Starting work on adding a serial module to join the console and telnet inputs, to allow calls through a modem. I got stuck for a while trying to figure out why writes to the serial port would hang the machine.
I tweeted asking if anyone would be interested in a Q&A, and to my surprise, I got many Qs to A.
It’s a new year and my old computer is still old.
A bug in Amend caused it to crash during a commit, which corrupted the repo beyond repair. I quickly came to realize that using resource files as a database for Amend and my new BBS was a bad idea. I NIH’d the problem and created my own file format that will be a bit more resilient to crashes and partial writes.
Let’s have a chat. Continuing feature development of my BBS software.
I review some recent commits covering user authentication and telnet negotiation, then write some ANSI output code and a broken function for returning a number’s ordinal suffix.
I’m starting on a new project and I needed a cooperative threading mechanism which didn’t exist in System 6, so I created one.
It’s been almost a year since my last
A few weeks ago I started working on a small revision control system to handle
my C projects developed on my Mac and it’s now at the point where I can at least
manage commits to the tool itself.
Returning to the development of my IMAP client, I add SOCKS5 support to be able to connect through a network proxy, particularly the one I made that is able to convert TLS-encrypted data from my real mailserver into plaintext that the Mac’s slow CPU can support.
I quickly ported OpenBSD’s
diff(1) but there wasn’t any interface to select
files or scroll through the output.
I’ve since added a proper GUI with the ability to select files or folders, and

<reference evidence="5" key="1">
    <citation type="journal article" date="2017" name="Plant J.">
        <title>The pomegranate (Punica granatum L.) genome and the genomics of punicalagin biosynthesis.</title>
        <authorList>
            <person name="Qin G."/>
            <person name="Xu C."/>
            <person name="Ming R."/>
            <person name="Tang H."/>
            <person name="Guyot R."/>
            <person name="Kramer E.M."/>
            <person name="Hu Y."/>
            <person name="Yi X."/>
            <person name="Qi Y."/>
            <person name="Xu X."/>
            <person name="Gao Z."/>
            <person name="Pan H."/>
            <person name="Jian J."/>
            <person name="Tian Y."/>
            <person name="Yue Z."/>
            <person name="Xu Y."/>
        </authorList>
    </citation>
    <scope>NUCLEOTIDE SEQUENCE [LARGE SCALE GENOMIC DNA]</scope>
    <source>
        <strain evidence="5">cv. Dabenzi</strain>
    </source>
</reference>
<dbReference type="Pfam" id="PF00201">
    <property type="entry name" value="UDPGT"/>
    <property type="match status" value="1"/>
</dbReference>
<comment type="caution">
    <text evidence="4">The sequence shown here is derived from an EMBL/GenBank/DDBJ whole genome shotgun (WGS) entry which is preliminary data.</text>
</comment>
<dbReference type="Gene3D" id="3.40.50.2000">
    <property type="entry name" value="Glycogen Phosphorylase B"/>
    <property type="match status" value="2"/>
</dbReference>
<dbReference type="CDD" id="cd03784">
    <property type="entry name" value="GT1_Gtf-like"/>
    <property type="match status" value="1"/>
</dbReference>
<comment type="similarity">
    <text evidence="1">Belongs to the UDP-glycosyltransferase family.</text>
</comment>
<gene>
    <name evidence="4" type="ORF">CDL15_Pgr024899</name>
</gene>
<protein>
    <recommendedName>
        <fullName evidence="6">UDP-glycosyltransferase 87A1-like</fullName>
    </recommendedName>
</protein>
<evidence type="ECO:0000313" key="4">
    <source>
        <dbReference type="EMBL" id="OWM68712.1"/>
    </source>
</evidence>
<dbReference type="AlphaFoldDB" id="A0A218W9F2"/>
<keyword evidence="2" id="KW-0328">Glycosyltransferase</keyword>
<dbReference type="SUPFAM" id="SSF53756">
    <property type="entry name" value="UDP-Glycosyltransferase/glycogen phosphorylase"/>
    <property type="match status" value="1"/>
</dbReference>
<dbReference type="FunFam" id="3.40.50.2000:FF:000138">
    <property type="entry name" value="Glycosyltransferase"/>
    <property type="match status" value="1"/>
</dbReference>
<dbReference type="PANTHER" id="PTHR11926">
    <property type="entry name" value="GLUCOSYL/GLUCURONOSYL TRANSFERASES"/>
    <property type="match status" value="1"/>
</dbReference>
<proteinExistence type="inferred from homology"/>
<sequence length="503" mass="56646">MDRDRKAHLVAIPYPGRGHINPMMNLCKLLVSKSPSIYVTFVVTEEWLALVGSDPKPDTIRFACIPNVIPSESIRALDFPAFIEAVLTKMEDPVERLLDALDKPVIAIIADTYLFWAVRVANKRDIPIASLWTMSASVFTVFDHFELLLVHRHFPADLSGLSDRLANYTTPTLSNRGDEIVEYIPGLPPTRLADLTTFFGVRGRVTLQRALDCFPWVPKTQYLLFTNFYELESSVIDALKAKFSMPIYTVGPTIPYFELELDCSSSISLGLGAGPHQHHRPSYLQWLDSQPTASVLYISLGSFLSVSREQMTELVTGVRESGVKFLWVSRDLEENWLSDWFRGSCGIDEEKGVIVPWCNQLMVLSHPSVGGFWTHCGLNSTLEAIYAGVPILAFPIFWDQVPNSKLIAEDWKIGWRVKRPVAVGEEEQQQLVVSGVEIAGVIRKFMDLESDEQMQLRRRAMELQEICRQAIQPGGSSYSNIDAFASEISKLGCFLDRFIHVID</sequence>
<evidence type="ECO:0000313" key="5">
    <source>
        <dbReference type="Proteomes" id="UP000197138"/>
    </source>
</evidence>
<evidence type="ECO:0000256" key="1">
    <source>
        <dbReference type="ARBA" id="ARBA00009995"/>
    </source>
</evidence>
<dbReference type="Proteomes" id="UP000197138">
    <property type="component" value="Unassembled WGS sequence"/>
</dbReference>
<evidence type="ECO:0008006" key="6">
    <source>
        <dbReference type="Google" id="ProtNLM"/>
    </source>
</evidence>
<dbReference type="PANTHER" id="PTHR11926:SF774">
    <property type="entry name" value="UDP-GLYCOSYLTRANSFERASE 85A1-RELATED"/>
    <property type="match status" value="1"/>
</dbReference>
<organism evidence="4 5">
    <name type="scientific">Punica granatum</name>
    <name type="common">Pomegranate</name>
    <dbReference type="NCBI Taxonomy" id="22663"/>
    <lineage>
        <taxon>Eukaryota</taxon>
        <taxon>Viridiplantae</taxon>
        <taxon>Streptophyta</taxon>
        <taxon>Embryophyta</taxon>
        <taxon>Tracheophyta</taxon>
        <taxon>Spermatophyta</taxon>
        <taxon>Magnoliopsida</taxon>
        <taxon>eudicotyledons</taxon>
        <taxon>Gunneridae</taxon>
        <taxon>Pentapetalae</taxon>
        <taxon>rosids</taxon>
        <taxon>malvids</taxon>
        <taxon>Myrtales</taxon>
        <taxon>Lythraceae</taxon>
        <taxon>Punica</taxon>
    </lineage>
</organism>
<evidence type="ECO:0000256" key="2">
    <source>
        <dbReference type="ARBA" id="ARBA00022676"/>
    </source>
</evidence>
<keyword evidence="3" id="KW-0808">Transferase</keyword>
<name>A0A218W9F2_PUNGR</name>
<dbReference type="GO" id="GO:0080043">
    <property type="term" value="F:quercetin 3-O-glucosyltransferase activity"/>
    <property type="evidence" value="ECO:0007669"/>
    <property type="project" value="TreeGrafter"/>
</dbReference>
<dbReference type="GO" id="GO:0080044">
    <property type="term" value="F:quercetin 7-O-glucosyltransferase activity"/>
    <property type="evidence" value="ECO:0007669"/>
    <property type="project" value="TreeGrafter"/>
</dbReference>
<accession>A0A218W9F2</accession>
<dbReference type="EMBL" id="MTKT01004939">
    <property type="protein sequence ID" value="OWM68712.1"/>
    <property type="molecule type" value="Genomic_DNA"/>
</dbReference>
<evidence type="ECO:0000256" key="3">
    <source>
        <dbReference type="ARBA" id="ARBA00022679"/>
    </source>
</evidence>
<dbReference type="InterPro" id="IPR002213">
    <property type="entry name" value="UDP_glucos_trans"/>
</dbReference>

in this episode I walk through the GUI and filesystem code and then add a
proper Edit menu.
I also make a formal release of the code and binary available for download.
I’ve wanted a simple revision control system on my Mac since starting
development of my IMAP client.
Porting a large system like Git or even CVS would be overkill (and very slow),
but maybe something small like OpenBSD’s
implementation would suffice.
For now, just having a
diff utility would be helpful so in this video I port
the guts of
and show it generating a unified diff between revisions of a C file.
In this episode, I fetch the flags of each message and for unseen messages, make them appear in the list in bold. That introduces an off-by-one which I run out of time to fix while recording.
Today, I implement plaintext message viewing and hook it up to the message list.
I also review a cleanup of
int variables to make them either
throughout the project.
I wrote a utility function to parse RFC822 dates/times sent by the IMAP server, which then converts them to a UTC time. In this video, I hook it into the IMAP parser and add a resource string for the local timezone offset setting, so these UTC times can then be converted to a local time and displayed in the message list.
I recently read about using a jump instruction as an
LDEF resource to allow
keeping the list definition function in the main program executable/project, so
in this video I implement the technique for the message list.
In this video, I get the list of messages displaying again and fix a bug that
occurred when closing a mailbox.
I provide a quick summary of creating
LDEF procedures in THINK C for drawing
custom list cells, which I will expand upon on in a future video.